Tuesday, August 6th, 2013
Electrical installations in homes, and other buildings, will become less safe if the current plan to introduce a lowest-common-denominator national licence for people working in the electrical industry goes ahead as proposed by the Federal Government.

The National Electrical and Communications Association (NECA), and other industry parties, unanimously agree that the current proposals fail the community in every way possible.  It lowers the basic standards and forces all electrical contractors into a one-size-fits-all model.  And as a result, NECA cannot support the proposed national licensing model and will lobby state governments across Australia to push for it to be modified.

“We urge all state governments to actively reject the Federal Government’s proposals,” says James Tinsley, NECA CEO.  “State governments currently run the state-based licensing systems and their voices need to be heard.  And if they were to agree to this lowering of safety standards across Australia they will be complicit with any resulting loss of life, or serious injury, that may well occur in the future,” he added.

“At NECA we have long sought a national licensing system for both electricians and electrical contractor licences, to replace the current long-standing state-based systems,” Tinslay recalls.  “We can drive anywhere in Australia with a state-based driver’s licence and there is a single national cabling licensing system.  So we have long been questioning why there isn’t a national electrical licensing system,” he adds.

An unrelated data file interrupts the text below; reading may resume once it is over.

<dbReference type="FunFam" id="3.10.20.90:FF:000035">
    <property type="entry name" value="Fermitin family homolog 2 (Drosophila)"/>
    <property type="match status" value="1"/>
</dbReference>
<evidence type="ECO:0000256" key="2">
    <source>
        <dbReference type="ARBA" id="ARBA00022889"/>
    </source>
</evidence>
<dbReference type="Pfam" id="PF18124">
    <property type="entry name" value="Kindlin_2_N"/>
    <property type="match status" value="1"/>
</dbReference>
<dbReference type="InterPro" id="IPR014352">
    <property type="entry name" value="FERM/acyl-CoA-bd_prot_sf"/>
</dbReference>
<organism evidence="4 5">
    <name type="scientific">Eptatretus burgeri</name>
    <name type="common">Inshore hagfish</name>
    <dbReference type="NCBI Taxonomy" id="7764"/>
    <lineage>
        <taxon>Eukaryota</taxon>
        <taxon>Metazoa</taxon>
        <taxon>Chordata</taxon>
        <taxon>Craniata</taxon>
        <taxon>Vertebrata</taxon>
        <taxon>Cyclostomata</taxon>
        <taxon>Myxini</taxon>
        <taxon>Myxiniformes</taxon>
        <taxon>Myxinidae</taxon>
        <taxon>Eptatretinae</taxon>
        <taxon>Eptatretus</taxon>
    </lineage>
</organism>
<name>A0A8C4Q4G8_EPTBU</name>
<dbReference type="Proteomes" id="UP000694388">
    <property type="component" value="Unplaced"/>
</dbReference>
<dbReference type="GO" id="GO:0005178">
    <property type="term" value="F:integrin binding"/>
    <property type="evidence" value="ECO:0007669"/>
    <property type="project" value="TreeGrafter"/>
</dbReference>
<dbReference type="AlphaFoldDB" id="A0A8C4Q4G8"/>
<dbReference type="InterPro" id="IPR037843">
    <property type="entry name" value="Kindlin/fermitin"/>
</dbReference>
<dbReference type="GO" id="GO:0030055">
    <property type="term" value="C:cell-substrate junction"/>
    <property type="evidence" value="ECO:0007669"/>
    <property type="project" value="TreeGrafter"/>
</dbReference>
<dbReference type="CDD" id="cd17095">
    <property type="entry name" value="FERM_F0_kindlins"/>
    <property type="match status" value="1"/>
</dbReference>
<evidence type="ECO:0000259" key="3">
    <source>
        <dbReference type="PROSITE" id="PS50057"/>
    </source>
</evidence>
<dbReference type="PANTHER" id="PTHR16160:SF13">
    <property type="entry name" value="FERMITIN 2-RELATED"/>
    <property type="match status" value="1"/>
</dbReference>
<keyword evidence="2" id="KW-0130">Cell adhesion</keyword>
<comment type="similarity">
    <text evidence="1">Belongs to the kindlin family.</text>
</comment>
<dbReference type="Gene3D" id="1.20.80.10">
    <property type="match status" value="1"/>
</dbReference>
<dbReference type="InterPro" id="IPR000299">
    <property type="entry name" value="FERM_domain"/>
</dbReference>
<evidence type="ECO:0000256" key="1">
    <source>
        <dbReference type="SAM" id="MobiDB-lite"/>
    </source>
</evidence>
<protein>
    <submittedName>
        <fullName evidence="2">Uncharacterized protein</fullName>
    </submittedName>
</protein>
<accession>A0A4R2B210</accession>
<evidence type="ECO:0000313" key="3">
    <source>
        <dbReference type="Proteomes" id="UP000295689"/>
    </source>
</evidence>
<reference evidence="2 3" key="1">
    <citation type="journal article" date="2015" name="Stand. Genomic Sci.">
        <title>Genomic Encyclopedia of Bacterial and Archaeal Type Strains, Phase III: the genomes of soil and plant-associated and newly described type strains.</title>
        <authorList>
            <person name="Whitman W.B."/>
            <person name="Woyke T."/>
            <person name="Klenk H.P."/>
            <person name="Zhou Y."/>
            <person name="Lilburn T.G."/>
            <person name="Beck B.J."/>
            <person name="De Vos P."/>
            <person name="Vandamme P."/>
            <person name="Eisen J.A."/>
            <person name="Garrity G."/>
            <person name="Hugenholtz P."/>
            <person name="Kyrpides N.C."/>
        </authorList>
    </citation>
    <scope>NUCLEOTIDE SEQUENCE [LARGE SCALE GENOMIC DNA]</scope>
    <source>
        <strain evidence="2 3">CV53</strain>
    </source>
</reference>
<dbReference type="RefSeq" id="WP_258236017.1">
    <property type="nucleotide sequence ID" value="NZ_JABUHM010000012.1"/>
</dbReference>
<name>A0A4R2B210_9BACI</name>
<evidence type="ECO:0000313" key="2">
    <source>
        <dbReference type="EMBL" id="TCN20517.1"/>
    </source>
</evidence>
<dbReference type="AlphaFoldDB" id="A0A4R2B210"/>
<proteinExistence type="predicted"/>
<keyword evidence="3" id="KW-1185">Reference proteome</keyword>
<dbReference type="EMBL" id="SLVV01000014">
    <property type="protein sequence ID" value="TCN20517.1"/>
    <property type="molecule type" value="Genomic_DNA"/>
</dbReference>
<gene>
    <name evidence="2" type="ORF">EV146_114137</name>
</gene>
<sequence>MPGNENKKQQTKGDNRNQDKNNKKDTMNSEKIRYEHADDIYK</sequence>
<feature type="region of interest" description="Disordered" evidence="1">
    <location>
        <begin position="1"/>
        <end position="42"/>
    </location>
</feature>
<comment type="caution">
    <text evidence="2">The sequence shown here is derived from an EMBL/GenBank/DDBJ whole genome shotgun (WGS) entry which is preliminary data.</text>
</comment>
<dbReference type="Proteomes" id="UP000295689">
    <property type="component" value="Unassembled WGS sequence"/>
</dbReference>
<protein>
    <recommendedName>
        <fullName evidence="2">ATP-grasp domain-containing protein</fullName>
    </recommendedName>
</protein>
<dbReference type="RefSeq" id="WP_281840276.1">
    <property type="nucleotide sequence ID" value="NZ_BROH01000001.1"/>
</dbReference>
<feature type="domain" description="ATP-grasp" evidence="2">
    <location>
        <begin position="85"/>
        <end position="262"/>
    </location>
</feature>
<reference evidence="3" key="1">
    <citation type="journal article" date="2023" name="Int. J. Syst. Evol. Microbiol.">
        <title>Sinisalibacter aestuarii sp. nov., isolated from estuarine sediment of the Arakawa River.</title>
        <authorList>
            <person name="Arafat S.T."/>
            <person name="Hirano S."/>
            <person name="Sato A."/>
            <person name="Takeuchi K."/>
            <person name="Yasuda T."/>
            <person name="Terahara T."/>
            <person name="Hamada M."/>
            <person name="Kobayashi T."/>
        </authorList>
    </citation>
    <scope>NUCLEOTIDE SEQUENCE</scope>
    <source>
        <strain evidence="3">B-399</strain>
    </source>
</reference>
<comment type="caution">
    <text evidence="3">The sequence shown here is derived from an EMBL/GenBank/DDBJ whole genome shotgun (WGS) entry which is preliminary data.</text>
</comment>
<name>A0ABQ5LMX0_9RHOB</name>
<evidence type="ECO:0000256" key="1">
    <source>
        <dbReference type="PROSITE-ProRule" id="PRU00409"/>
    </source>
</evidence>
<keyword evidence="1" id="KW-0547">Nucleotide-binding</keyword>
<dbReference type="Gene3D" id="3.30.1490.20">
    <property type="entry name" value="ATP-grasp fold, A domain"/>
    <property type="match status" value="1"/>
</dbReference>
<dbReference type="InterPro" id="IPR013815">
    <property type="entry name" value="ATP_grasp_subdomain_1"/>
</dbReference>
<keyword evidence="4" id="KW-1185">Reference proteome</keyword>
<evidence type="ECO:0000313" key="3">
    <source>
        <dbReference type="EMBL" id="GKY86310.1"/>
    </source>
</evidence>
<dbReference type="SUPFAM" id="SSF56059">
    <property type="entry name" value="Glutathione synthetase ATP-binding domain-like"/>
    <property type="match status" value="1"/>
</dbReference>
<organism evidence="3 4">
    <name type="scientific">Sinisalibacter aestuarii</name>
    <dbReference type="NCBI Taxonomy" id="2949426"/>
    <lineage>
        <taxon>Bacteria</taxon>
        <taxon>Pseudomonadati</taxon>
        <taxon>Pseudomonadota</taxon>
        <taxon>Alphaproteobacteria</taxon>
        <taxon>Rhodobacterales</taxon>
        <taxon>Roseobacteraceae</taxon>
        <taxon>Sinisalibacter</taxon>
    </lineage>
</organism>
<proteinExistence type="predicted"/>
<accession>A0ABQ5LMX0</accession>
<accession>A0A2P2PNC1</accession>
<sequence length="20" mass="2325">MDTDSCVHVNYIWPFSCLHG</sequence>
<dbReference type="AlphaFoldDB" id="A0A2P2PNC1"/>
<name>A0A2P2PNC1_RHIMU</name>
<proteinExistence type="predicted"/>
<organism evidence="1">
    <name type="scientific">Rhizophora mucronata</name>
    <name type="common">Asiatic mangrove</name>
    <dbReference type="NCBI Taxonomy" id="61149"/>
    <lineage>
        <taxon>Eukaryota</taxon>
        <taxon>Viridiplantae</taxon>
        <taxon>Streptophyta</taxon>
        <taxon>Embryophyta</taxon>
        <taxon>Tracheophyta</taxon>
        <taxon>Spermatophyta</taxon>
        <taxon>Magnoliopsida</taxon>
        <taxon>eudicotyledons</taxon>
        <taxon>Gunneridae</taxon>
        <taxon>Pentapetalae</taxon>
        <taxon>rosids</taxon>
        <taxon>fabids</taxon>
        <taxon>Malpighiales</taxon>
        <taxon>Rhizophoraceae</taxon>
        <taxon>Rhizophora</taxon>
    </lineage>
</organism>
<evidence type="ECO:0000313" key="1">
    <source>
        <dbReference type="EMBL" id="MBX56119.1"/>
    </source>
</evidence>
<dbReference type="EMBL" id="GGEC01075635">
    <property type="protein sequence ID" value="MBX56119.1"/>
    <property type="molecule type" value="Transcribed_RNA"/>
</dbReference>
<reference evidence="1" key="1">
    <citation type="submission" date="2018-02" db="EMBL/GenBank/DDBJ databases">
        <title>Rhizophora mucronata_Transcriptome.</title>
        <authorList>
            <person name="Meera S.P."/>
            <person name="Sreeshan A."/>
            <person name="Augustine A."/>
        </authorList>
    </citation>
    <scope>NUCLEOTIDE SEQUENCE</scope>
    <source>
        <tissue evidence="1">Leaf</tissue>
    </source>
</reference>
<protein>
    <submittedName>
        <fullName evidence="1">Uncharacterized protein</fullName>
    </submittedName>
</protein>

NECA has been deeply involved for over three years in the National Occupational Licensing Scheme advisory groups and has consistently over that time provided advice at odds with the content of this final proposal.  These are in some cases issues of detail but also there are high level issues that undermine longstanding industry performance and safety standards.  The proposals will result in lower levels of safety and technical expertise available to households and the Australian community.

For electrical contractor licensing, the proposed removal of all existing additional competencies is inexplicable given that such additional skills add to employee safety and some level of assurance for consumers.

“Last week’s announcement is yet another example of where the Federal Government is not listening to industry,” points out Tinslay.  “And considering the recent debacle with the pink batts/insulation program – where four young people died unnecessarily, simply because the government did not heed the advice it received from industry prior to launching the initiative.  It is very worrying to see the same thing potentially happening again.  Understanding how to manage projects involving electricity is a highly skilled profession and any attempt to undermine that skill is putting people’s lives at risk.  We don’t believe the Government should be allowed to make this mistake again,” Tinslay concluded.

If the concerns affecting safety are not addressed, NECA will call on state governments to demand that the national licensing initiative be abandoned.


Contact Profile

Ian Richardson – President

P: 02 9888 3081
W: www.knx.org.au


Plea for State Governments to oppose propose national licensing; National Licensing



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